You are missing a social aspect: if she has gone through all the years of med school, it is exceptionally unlikely she wants to be a stay at home mom. She would almost certainly prefer to be working as a doctor. Total compensation also includes intangibles. If she had wanted to be a stay at home mother she would have already been one.
You are also making the assumption that they would not adjust there consumption in response to this. Swapping from the $70k SUV (avg midrange cayenne cost) for the nanny to a less extravagant volvo would probably tip your balance back in the other direction. Or even just stopping having 3 cars -- many of the doctors in the boston area use public transit and the only time you need 3 cars is during the work day.
Basically, you argument only works if she is exceptionally rigid in spending choices, has an employer who does not react to market conditions, and she values her job enjoyment not at all. In the real world, none of those are true.
Most general practitioners are in partnerships or are principals in small businesses. To increase their income, they have to raise the rates on the customer. Even for those employed by HMOs, the HMO has to raise the rate on the customer if they are to keep the employee - and they may choose instead to accept the loss in the doctor at the cost of, say, increased wait times for the customer.
The final customer here is relevant. The largest one is medicare, because older people have many more medical problems requiring doctor visits; medicare rates are set by law rather than directly by the market, and it's unlikely they'll see an increase beyond inflation in the current economic climate. The remaining ones are almost all insurers, who set their own reimbursement rates and don't like to be paying much more than medicare rates, so again it's more difficult than in a fully free market for the supplier to raise rates. Indeed, submarket medicare rates are likely a primary cause for the shortage of general practitioners.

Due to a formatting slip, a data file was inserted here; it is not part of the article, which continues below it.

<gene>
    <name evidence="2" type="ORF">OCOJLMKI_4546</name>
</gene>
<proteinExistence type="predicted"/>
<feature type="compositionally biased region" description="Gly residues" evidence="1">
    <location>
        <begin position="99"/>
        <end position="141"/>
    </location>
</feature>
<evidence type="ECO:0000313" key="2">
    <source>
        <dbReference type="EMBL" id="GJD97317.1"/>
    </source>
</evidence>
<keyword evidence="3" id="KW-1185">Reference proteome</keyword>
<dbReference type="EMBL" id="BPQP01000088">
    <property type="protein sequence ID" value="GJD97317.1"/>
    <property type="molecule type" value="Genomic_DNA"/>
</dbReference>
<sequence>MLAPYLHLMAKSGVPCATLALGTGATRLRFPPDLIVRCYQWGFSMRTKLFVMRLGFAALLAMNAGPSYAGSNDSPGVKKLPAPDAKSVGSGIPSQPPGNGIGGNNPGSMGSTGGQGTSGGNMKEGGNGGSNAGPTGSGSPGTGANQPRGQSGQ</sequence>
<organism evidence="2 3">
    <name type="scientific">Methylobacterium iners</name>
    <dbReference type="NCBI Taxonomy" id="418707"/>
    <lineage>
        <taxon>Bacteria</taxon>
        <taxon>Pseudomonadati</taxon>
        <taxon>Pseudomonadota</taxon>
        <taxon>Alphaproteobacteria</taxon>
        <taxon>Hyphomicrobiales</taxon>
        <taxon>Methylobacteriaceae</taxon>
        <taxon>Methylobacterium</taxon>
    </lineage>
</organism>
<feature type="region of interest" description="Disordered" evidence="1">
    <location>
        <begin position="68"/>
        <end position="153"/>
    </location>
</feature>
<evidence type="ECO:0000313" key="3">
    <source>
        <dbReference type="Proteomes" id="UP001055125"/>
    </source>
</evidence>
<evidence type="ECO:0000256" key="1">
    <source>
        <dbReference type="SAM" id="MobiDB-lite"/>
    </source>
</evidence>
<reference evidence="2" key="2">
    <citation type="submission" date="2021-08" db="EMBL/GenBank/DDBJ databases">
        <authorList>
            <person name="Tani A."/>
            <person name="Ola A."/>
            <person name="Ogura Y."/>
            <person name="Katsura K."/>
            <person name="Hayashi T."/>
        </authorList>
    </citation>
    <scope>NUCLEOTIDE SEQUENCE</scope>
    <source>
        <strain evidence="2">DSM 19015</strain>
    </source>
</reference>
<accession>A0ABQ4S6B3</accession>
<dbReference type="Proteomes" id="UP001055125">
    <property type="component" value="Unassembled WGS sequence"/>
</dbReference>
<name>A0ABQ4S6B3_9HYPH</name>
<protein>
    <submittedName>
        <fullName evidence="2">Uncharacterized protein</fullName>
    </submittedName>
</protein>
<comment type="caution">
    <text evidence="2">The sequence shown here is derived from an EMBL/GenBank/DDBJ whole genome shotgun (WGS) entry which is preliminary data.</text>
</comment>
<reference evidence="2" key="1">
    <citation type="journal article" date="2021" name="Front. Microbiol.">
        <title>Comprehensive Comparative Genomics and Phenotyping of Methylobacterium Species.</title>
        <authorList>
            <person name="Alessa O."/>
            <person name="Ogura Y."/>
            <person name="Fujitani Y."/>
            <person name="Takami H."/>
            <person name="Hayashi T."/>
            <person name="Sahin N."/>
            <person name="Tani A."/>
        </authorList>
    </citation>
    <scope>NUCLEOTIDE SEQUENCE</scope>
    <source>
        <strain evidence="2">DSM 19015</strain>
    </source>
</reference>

I agree that many doctors who are mothers have likely already left the job market; I'm sure that for many, even the current $7539 in the above example would be insufficient to keep them working. Preferring to be working as a doctor doesn't necessarily translate to preferring to work for close to free - or for less than free, as would be the case if the doctor felt guilty enough about the children to hire a top of the line nanny at $25 an hour instead of a slightly below average one at $20 an hour.
Carting the kids around in a Volvo or Odyssey instead of a Cayenne doesn't change the above analysis at all; I said "Cayenne" instead of "minivan" just for flavor. Switching entirely to public transit likely involves a move to a more expensive house in most cases, to be within walking distance of a station.
I do agree that not all mothers in double income families will choose to stop working in similar situations - indeed, it's likely a minority. I think it's a substantial minority, though, even in cases where compensating factors such as you suggest reduce the effect on take home pay. It will still be a pay cut, even if it's a 30% cut rather than a 60% cut. Remember that it only takes one in ten of these mothers choosing to quit for the impact on tax revenue to become negative instead of positive.
A rational employer when faced with losing an employee in a field where there is a shortage of workers to a compensation issue raises the compensation. (GPs are majority woman since it is one of the lower pay ranges of doctors. There is already an ongoing shortage of GP's.
Well, if that's all true either medical employers aren't rational or market forces don't apply to medicine, yes?
The whole stickiness argument has some validity, but that just means this will happen long-term, not short-term. The real question is whether non-taxation-related extra costs to working shift seemingly reasonable tax rates onto the wrong side of the Laffer curve. This is even more obviously a problem, ironically, for the single mom making $20K than it is for the $250K couple due to aid eligibility...